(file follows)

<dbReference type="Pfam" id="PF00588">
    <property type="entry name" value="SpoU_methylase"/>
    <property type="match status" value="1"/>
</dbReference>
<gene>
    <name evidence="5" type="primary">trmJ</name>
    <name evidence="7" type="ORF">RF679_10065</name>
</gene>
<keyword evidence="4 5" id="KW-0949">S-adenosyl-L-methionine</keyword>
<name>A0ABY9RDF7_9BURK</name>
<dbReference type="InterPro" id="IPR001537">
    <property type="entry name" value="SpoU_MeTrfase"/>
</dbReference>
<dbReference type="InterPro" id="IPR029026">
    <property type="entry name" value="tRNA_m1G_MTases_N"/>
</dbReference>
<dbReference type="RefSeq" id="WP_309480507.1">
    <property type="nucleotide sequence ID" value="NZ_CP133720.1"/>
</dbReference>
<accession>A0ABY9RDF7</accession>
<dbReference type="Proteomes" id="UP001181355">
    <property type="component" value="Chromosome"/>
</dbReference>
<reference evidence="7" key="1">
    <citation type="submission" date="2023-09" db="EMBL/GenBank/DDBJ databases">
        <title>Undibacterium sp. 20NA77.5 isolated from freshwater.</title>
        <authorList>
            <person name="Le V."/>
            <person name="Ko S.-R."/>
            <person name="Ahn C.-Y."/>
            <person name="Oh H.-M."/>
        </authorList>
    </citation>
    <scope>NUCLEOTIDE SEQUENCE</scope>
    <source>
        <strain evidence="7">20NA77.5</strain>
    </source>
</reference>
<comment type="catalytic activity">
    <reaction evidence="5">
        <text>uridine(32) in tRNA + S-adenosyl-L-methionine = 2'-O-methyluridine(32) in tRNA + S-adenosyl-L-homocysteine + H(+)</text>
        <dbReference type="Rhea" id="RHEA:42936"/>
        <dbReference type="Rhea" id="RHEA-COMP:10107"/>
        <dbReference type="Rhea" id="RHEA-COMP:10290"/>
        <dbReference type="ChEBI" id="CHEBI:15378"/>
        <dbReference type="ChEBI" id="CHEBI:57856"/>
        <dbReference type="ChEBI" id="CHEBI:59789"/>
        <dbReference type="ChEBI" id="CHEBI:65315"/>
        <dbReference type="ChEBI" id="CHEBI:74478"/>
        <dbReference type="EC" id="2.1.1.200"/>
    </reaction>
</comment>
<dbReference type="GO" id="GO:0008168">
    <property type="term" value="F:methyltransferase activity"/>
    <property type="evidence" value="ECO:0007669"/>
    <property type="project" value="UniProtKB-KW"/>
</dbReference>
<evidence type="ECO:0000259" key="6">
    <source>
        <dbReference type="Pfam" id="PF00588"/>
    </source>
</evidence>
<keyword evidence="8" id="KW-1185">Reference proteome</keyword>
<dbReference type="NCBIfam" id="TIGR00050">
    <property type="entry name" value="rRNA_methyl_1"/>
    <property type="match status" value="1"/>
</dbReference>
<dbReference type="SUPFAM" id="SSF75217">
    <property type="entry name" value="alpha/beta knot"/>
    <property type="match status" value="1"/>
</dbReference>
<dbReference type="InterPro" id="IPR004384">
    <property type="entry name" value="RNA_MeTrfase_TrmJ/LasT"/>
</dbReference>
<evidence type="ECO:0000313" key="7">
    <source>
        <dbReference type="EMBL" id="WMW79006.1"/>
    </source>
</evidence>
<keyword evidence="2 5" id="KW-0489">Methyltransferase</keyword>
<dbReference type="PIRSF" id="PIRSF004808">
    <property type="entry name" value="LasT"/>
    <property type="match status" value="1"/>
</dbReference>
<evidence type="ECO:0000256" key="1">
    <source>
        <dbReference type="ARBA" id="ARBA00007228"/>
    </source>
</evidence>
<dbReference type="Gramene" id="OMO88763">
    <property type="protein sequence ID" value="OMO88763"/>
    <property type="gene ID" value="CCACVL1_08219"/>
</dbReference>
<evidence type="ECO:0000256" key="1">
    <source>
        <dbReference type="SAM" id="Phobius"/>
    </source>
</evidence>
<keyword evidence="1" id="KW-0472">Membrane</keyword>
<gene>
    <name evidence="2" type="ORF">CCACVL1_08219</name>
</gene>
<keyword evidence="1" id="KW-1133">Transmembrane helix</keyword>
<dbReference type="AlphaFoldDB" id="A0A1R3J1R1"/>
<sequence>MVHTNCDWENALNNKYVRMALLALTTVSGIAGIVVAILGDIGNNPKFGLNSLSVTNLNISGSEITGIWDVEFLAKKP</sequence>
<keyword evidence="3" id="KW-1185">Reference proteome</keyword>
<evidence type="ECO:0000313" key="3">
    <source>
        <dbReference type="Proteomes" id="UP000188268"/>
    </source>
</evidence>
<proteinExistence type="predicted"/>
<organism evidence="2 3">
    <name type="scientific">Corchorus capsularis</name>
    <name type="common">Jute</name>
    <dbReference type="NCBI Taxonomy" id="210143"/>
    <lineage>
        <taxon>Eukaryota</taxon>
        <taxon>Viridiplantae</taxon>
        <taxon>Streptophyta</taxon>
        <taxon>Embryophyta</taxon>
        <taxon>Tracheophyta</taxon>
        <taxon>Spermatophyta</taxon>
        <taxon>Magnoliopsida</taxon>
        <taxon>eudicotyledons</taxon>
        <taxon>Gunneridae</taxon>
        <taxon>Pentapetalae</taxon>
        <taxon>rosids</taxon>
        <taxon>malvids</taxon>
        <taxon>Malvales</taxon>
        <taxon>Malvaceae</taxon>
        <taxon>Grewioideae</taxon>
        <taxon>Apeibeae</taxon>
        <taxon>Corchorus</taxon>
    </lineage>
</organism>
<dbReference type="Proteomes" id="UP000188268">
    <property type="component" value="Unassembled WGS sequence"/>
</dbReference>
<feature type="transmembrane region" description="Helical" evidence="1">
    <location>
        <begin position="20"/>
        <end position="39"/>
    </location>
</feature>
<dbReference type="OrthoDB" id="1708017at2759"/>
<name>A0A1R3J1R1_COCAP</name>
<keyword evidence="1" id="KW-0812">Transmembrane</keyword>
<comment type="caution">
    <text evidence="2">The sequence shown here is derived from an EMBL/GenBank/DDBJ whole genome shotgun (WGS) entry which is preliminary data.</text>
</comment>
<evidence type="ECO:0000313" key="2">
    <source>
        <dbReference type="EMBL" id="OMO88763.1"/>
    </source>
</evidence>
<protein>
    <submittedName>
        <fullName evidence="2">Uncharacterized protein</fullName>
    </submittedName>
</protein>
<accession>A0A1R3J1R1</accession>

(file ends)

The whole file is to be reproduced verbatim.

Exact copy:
<dbReference type="Pfam" id="PF00588">
    <property type="entry name" value="SpoU_methylase"/>
    <property type="match status" value="1"/>
</dbReference>
<gene>
    <name evidence="5" type="primary">trmJ</name>
    <name evidence="7" type="ORF">RF679_10065</name>
</gene>
<keyword evidence="4 5" id="KW-0949">S-adenosyl-L-methionine</keyword>
<name>A0ABY9RDF7_9BURK</name>
<dbReference type="InterPro" id="IPR001537">
    <property type="entry name" value="SpoU_MeTrfase"/>
</dbReference>
<dbReference type="InterPro" id="IPR029026">
    <property type="entry name" value="tRNA_m1G_MTases_N"/>
</dbReference>
<dbReference type="RefSeq" id="WP_309480507.1">
    <property type="nucleotide sequence ID" value="NZ_CP133720.1"/>
</dbReference>
<accession>A0ABY9RDF7</accession>
<dbReference type="Proteomes" id="UP001181355">
    <property type="component" value="Chromosome"/>
</dbReference>
<reference evidence="7" key="1">
    <citation type="submission" date="2023-09" db="EMBL/GenBank/DDBJ databases">
        <title>Undibacterium sp. 20NA77.5 isolated from freshwater.</title>
        <authorList>
            <person name="Le V."/>
            <person name="Ko S.-R."/>
            <person name="Ahn C.-Y."/>
            <person name="Oh H.-M."/>
        </authorList>
    </citation>
    <scope>NUCLEOTIDE SEQUENCE</scope>
    <source>
        <strain evidence="7">20NA77.5</strain>
    </source>
</reference>
<comment type="catalytic activity">
    <reaction evidence="5">
        <text>uridine(32) in tRNA + S-adenosyl-L-methionine = 2'-O-methyluridine(32) in tRNA + S-adenosyl-L-homocysteine + H(+)</text>
        <dbReference type="Rhea" id="RHEA:42936"/>
        <dbReference type="Rhea" id="RHEA-COMP:10107"/>
        <dbReference type="Rhea" id="RHEA-COMP:10290"/>
        <dbReference type="ChEBI" id="CHEBI:15378"/>
        <dbReference type="ChEBI" id="CHEBI:57856"/>
        <dbReference type="ChEBI" id="CHEBI:59789"/>
        <dbReference type="ChEBI" id="CHEBI:65315"/>
        <dbReference type="ChEBI" id="CHEBI:74478"/>
        <dbReference type="EC" id="2.1.1.200"/>
    </reaction>
</comment>
<dbReference type="GO" id="GO:0008168">
    <property type="term" value="F:methyltransferase activity"/>
    <property type="evidence" value="ECO:0007669"/>
    <property type="project" value="UniProtKB-KW"/>
</dbReference>
<evidence type="ECO:0000259" key="6">
    <source>
        <dbReference type="Pfam" id="PF00588"/>
    </source>
</evidence>
<keyword evidence="8" id="KW-1185">Reference proteome</keyword>
<dbReference type="NCBIfam" id="TIGR00050">
    <property type="entry name" value="rRNA_methyl_1"/>
    <property type="match status" value="1"/>
</dbReference>
<dbReference type="SUPFAM" id="SSF75217">
    <property type="entry name" value="alpha/beta knot"/>
    <property type="match status" value="1"/>
</dbReference>
<dbReference type="InterPro" id="IPR004384">
    <property type="entry name" value="RNA_MeTrfase_TrmJ/LasT"/>
</dbReference>
<evidence type="ECO:0000313" key="7">
    <source>
        <dbReference type="EMBL" id="WMW79006.1"/>
    </source>
</evidence>
<keyword evidence="2 5" id="KW-0489">Methyltransferase</keyword>
<dbReference type="PIRSF" id="PIRSF004808">
    <property type="entry name" value="LasT"/>
    <property type="match status" value="1"/>
</dbReference>
<evidence type="ECO:0000256" key="1">
    <source>
        <dbReference type="ARBA" id="ARBA00007228"/>
    </source>
</evidence>
<dbReference type="Gramene" id="OMO88763">
    <property type="protein sequence ID" value="OMO88763"/>
    <property type="gene ID" value="CCACVL1_08219"/>
</dbReference>
<evidence type="ECO:0000256" key="1">
    <source>
        <dbReference type="SAM" id="Phobius"/>
    </source>
</evidence>
<keyword evidence="1" id="KW-0472">Membrane</keyword>
<gene>
    <name evidence="2" type="ORF">CCACVL1_08219</name>
</gene>
<keyword evidence="1" id="KW-1133">Transmembrane helix</keyword>
<dbReference type="AlphaFoldDB" id="A0A1R3J1R1"/>
<sequence>MVHTNCDWENALNNKYVRMALLALTTVSGIAGIVVAILGDIGNNPKFGLNSLSVTNLNISGSEITGIWDVEFLAKKP</sequence>
<keyword evidence="3" id="KW-1185">Reference proteome</keyword>
<evidence type="ECO:0000313" key="3">
    <source>
        <dbReference type="Proteomes" id="UP000188268"/>
    </source>
</evidence>
<proteinExistence type="predicted"/>
<organism evidence="2 3">
    <name type="scientific">Corchorus capsularis</name>
    <name type="common">Jute</name>
    <dbReference type="NCBI Taxonomy" id="210143"/>
    <lineage>
        <taxon>Eukaryota</taxon>
        <taxon>Viridiplantae</taxon>
        <taxon>Streptophyta</taxon>
        <taxon>Embryophyta</taxon>
        <taxon>Tracheophyta</taxon>
        <taxon>Spermatophyta</taxon>
        <taxon>Magnoliopsida</taxon>
        <taxon>eudicotyledons</taxon>
        <taxon>Gunneridae</taxon>
        <taxon>Pentapetalae</taxon>
        <taxon>rosids</taxon>
        <taxon>malvids</taxon>
        <taxon>Malvales</taxon>
        <taxon>Malvaceae</taxon>
        <taxon>Grewioideae</taxon>
        <taxon>Apeibeae</taxon>
        <taxon>Corchorus</taxon>
    </lineage>
</organism>
<dbReference type="Proteomes" id="UP000188268">
    <property type="component" value="Unassembled WGS sequence"/>
</dbReference>
<feature type="transmembrane region" description="Helical" evidence="1">
    <location>
        <begin position="20"/>
        <end position="39"/>
    </location>
</feature>
<dbReference type="OrthoDB" id="1708017at2759"/>
<name>A0A1R3J1R1_COCAP</name>
<keyword evidence="1" id="KW-0812">Transmembrane</keyword>
<comment type="caution">
    <text evidence="2">The sequence shown here is derived from an EMBL/GenBank/DDBJ whole genome shotgun (WGS) entry which is preliminary data.</text>
</comment>
<evidence type="ECO:0000313" key="2">
    <source>
        <dbReference type="EMBL" id="OMO88763.1"/>
    </source>
</evidence>
<protein>
    <submittedName>
        <fullName evidence="2">Uncharacterized protein</fullName>
    </submittedName>
</protein>
<accession>A0A1R3J1R1</accession>